War of the Rebellion: Serial 012 Page 0850 THE PENINSULAR CAMPAIGN, VA. Chapter XXIII.

Search Civil War Official Records

Numbers 57. Report of Colonel Amor A. McKnight,

One hundred and fifth Pennsylvania Infantry.

HDQRS. ONE HUNDRED AND FIFTH PENNSYLVANIA VOLS.,

June 2, 1862

LIEUTENANT: A few minutes before 3 p.m. of the 31st ultimo I received orders from General Jameson, to get ready to meet the enemy. At 3 p.m. we left camp, following the West Point and Richmond Railroad until we arrived opposite the headquarters of General Heintzelman, where we diverged to the left, and after pursuing, the road for about 2 miles came up with the foe. Seven companies of this regiment, under my command, entered the abatis in front of the enemy at about 4 p.m. and at once commenced a brisk action. The firing was quite animated and told fearfully on the enemy, so much so that we succeeded in driving them back from their position, and also very materially interfered with the serving of a battery which they had in our front.

At this point I was preparing for a charge, when the intelligence was brought me that the rebels were driving our regiments in the rifle pits, and were at that moment actually in our rear, thereby cutting off our communication. I hastened back, and found from personal inspection that such was the case. On my return to our line I found that the enemy, emboldened by the success of their compatriots on their left, had returned to the fight in increased numbers, and were then in the act of making a charge on our position., The cry of "One hundred and fifth, charge!" immediately became general, and the men, springing from under cover of the abatis to the open ground in front, delivered a rapid, deadly fire, which caused the foe to fall in great numbers, and under which they immediately retreated, closely pursued until near the summit of the ground in advance of their position, when I ordered a halt. I though it best to stop here because of the enemy in our rear, and because a few discharges of grape shot we had had previously suggested to me that to advance unsupported within the fire of the enemy's battery would result in our total annihilation. We took and held the camps immediately in our front, and from which we kept up a desultory fire until about 7.15 p.m. when the enemy, having been re-enforced, made another advance. From the display of numbers I would judge their force to have comprised a brigade.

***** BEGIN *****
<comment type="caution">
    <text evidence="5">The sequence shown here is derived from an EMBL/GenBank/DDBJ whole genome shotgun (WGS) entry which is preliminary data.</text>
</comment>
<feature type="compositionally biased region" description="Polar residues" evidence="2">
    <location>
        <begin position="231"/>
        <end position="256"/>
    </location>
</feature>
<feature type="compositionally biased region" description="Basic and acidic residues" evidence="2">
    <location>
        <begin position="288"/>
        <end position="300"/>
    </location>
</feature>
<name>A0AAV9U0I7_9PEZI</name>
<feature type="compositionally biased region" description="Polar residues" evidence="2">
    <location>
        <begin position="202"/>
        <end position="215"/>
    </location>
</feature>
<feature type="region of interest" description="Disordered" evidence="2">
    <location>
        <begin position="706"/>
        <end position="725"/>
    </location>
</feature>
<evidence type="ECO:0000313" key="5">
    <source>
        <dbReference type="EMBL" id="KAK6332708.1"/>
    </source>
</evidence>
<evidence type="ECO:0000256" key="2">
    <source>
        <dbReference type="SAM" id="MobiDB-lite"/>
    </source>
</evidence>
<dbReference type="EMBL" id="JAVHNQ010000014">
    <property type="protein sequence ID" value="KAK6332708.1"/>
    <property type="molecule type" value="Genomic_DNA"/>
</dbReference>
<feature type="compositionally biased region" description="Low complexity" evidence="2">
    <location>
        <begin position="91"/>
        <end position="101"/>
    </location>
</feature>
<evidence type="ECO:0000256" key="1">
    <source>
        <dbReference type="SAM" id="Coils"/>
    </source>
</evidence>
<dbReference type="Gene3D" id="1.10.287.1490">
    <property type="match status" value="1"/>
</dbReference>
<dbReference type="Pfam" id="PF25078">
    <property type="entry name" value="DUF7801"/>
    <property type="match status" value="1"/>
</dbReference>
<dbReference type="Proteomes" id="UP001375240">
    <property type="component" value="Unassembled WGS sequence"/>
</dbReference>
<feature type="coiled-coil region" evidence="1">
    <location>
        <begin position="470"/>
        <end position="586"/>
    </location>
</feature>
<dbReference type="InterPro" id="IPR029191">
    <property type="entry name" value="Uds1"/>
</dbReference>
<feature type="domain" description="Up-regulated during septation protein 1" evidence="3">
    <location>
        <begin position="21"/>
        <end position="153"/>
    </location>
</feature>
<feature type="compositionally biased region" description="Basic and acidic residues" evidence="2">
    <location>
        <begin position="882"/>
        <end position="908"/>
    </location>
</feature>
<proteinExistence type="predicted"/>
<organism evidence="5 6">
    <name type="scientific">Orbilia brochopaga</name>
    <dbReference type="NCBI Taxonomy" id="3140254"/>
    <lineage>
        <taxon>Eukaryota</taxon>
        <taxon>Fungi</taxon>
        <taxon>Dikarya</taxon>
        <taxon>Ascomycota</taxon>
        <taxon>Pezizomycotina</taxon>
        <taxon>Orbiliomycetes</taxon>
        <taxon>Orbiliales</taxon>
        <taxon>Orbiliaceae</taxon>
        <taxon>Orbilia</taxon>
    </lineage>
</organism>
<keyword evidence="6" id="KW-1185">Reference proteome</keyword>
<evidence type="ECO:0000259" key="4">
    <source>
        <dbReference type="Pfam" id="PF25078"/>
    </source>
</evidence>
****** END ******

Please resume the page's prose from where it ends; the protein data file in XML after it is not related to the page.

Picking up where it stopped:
At this time my command was greatly reduced. Five captains went with me into action, and of that number 1 was killed and the remaining 4 seriously wounded, and out of 11 lieutenants 2 were killed and 5 wounded. With a partial regiment so greatly reduced, our ammunition out, the firing to our right and rear indicating that our forces were retiring, there was no alternative but to give the order to retreat. To retreat seemed almost as hazardous as to advance, the enemy being both in our front and rear. We succeeded, however, in getting off in safety by moving from our left flank, and by double-quicking through the fallen timber and swamps in the woods got by the enemy undiscovered. At no time during the engagement was there any confusion. We pressed steadily forward; never lost an inch of ground from the commencement of the fight until the withdrawal of the remainder of the line obliged us to retire. We forced the enemy several times from his position,and could we have been supported would have driven him entirely off.